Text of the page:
Helen Undy, Chief Executive, Money and Mental Health

How to close the mental health income gap

3 February 2021

People with mental health problems live on an income that is, on average, £8,400 lower than those without mental health problems every single year. 

That’s the stark headline from our Mental Health and Income Commission, which publishes its final report today. That persistent low income drives people into problem debt, leaves families going without essentials, limits our potential at work and further exacerbates poor mental health. It’s not a new problem, but it’s one that has been exposed more than ever in the face of the pandemic, and looks set to get even worse without urgent action.

Understanding the drivers of this lower income is an ambitious task, incorporating everything from benefits policy to employment discrimination, mentoring and progression at work to sick pay and flexible working. To do justice to this complex policy area, we decided to ask for the help of some experts from the worlds of business, politics, trade unions and charities — as well as those with personal experience of mental health problems — and the Mental Health Income Commission was born.

The inequalities exposed by Covid-19

While the case for the Commission was already apparent, the Covid-19 pandemic has both laid bare existing inequalities in a way we’ve not seen before, and has increased the number of people experiencing both money and mental health problems. From the beginning the Commissioners were clear — the resulting reports needed to address both the urgent response to the pandemic, and the wider systemic change that is needed. If we are to ‘build back better’ we need to ensure that people with mental health problems are not left behind.

For all the challenges, the pandemic response brings opportunities too, and the Commissioners were keen to make the most of these. As well as unprecedented action to support household budgets, there is an increased acknowledgement from government of the connection between money and mental health and the sheer number of people affected. This pandemic is a crisis on a scale that most of us have never seen in our lifetimes. It has changed what we thought was normal, and what we thought was possible, opening the door to a policy response that we could not have previously imagined.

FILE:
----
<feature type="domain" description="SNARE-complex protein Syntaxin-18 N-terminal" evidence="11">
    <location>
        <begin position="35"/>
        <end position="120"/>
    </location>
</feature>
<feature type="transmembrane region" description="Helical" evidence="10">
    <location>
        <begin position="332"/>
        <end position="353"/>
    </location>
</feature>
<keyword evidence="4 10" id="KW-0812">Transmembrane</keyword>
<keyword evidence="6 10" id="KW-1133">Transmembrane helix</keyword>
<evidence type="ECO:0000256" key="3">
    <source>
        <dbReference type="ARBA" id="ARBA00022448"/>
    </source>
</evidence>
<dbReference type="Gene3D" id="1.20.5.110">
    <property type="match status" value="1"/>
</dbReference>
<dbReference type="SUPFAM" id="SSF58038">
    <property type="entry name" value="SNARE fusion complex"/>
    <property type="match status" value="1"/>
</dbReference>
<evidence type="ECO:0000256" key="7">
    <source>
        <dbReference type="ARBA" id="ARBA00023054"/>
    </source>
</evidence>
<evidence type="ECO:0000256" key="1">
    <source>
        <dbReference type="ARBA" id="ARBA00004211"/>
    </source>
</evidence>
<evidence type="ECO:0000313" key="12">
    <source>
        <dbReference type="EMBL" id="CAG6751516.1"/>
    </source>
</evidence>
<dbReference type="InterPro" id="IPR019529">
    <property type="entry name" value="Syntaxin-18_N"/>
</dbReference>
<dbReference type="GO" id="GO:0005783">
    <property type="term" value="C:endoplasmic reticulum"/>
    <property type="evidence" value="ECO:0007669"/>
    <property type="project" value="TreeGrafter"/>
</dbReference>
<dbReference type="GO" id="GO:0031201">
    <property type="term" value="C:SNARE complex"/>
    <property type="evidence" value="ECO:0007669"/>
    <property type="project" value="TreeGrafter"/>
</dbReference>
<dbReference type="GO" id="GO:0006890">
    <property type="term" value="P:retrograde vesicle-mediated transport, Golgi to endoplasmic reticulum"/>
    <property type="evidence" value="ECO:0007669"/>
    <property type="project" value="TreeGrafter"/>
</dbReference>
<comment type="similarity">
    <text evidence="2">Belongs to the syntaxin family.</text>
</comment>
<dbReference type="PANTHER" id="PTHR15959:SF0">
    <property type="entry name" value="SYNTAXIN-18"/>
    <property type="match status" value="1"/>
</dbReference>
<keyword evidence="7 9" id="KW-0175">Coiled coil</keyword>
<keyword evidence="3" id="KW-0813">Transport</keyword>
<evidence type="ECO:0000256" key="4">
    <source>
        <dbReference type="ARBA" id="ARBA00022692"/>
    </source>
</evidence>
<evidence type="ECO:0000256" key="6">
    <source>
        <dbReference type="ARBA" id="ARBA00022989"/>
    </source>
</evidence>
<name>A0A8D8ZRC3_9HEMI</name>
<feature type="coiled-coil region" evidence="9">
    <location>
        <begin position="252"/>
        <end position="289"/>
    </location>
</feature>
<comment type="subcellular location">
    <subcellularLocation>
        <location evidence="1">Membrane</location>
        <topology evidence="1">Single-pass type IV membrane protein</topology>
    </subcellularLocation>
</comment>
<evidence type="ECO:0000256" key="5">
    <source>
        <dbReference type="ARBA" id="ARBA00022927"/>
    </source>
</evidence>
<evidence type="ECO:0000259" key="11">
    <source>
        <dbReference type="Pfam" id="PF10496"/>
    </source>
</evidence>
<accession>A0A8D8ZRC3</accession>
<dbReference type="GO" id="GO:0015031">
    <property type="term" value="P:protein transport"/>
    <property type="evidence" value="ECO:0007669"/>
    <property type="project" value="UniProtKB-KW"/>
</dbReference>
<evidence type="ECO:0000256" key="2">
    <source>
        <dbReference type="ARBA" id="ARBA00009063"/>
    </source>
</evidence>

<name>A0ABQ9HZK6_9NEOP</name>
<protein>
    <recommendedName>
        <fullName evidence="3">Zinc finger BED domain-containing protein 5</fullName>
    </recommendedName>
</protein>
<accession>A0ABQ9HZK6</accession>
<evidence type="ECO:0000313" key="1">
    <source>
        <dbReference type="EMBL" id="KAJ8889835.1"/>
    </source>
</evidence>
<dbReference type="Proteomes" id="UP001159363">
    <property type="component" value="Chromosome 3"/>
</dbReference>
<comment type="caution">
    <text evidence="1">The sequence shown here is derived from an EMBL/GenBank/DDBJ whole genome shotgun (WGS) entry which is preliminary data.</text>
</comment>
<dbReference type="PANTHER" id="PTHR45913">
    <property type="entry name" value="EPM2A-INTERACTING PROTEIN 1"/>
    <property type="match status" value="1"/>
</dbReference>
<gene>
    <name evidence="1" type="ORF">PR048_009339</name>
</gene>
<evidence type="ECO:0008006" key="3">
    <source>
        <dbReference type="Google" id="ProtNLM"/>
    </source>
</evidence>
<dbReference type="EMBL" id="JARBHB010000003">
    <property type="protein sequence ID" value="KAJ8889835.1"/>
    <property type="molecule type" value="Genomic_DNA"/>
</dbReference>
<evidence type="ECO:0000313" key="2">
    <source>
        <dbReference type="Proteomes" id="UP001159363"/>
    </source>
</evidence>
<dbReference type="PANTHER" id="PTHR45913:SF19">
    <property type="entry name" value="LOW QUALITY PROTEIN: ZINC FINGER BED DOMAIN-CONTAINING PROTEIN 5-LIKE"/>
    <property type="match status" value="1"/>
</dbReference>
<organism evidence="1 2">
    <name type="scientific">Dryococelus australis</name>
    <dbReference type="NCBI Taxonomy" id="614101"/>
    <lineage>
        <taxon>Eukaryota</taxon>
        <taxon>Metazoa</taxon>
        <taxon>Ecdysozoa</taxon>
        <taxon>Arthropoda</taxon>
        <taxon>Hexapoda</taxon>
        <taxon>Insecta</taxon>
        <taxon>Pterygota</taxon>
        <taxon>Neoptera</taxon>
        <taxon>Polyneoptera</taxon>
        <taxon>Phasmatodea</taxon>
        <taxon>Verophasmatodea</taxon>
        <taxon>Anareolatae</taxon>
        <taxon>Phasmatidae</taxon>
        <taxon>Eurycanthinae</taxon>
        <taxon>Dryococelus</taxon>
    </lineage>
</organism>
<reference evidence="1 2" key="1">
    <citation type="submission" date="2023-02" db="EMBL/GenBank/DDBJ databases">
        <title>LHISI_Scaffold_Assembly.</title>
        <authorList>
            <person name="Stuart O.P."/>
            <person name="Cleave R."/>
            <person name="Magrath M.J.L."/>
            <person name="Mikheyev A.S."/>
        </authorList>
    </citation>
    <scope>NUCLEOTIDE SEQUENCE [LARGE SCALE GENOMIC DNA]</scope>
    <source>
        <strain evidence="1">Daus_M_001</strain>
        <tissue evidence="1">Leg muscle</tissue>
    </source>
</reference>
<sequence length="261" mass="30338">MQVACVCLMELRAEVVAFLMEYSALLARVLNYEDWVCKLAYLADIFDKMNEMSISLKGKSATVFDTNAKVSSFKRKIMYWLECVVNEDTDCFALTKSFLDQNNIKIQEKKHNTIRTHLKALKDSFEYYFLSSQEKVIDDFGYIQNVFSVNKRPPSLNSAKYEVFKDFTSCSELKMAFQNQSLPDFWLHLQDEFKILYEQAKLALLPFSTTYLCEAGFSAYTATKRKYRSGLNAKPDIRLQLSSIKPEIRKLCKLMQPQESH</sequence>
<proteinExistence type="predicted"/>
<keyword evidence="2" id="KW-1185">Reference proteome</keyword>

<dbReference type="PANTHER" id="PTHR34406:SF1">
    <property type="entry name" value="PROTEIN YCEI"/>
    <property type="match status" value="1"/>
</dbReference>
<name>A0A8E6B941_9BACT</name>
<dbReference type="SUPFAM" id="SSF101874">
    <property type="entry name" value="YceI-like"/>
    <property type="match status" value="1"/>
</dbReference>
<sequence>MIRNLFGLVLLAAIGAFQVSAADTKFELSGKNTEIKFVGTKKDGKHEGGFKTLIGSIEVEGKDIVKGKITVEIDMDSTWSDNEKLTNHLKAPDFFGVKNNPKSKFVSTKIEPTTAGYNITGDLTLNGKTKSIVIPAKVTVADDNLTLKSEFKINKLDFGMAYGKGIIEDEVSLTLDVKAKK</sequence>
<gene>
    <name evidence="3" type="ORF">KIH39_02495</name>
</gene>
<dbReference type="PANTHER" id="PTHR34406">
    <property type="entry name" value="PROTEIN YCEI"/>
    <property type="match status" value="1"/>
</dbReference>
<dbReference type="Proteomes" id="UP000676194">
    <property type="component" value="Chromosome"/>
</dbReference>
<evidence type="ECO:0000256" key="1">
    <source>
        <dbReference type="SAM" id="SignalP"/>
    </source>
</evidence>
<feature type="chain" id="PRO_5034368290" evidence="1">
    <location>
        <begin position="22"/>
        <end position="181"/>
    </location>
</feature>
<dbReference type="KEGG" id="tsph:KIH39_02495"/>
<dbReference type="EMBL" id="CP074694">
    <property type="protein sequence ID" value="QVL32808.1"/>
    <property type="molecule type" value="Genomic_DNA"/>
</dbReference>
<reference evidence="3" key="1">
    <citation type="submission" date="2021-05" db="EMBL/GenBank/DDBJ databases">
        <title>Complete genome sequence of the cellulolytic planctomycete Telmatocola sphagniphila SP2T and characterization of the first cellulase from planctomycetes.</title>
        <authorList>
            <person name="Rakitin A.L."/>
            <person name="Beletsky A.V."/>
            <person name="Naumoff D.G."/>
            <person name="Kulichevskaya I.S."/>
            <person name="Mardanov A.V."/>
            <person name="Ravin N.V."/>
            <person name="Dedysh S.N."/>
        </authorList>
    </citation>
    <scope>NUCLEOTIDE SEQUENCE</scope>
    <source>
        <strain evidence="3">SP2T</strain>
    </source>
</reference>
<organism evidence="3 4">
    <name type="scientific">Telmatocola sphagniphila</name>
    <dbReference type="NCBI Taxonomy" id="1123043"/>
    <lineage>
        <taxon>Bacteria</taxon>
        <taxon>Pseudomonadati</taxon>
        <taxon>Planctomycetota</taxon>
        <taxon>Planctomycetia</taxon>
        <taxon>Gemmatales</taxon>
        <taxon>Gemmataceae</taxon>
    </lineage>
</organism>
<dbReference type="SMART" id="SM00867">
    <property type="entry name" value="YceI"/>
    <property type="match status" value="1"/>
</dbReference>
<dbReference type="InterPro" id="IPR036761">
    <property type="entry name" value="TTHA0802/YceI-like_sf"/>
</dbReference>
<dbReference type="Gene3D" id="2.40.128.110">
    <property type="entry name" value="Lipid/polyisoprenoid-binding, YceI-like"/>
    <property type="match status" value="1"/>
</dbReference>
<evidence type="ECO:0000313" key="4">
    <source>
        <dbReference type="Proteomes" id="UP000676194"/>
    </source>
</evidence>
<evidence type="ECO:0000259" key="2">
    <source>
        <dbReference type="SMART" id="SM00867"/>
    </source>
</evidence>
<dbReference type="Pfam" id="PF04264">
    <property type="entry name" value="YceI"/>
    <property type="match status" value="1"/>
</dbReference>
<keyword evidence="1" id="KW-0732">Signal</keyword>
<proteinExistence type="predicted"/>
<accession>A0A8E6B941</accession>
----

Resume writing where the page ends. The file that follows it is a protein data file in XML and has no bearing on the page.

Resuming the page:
The work of the Commission

The first two reports for the Commission measured the mental health income gap, identified its drivers and explored the impact that the Covid-19 pandemic has had. We drew upon new analysis of national datasets, polling and the contributions of our Research Community, a group of 5,000 people (as of April 2021) with lived experience of mental health problems. This final report focuses on solutions. It makes a wide ranging set of recommendations to government and employers, not just to close the mental health income gap, but to prevent it widening even further in the aftermath of the pandemic. These include:

  • Introducing a right to flexible working for all employees during the pandemic. Currently, employees have the right to request flexible working, but this can be easily rejected by employers. Requiring employers to offer flexible working practices during the pandemic would help more people with poor mental health to continue to work, and would increase income security. 
  • Increasing levels of Statutory Sick Pay, and ensure more workers can access it. People with mental health problems are more likely to need time off work due to illness. But many struggle to get by with the current rate of SSP (£95.85 per week), while workers who earn less than £120 per week are ineligible for it. Increasing the generosity of SSP — and making it a basic employment right for all workers — would help prevent existing income inequalities from growing during the pandemic. 
  • Requiring employers to report on the mental health pay gap and on flexible working requests. The government should make it mandatory for companies with over 250 staff to report on the pay gap between employees with mental health problems and others, and the number of flexible working requests denied and granted. This would help expose inequalities in the workplace and discriminatory work practices.
  • Ensuring benefits provide a proper safety net for people with mental health problems. Make the uplift to Universal Credit permanent, extend it to legacy benefits, and suspend benefits conditionality for people who are out of work as a result of their mental health.

Let’s not go back to normal

The pandemic has forced us to change the way we work, creating flexible working opportunities where previously these had been denied or considered impractical. We all want the pandemic behind us, to be able to live without constant fear. But our research has found that, for millions of people with mental health problems, the fear of going back to business-as-usual — and losing this flexibility — is very real.

I certainly find that there are sometimes days where I feel quite used to our ‘new normal’, and then there are the days when the enormity of the change to our lives is overwhelming. Realistically, there is no going ‘back to normal’ now, the imprint of this pandemic will be embedded in our national psyche, in our policies, our behaviour, our relationships for generations to come. What remains to be seen is what those changes will be. Now is the moment to take action to ensure that the legacy of this pandemic is not an uncontrolled fall-out, but is one that we create and build, one that closes rather than exacerbating the mental health income gap.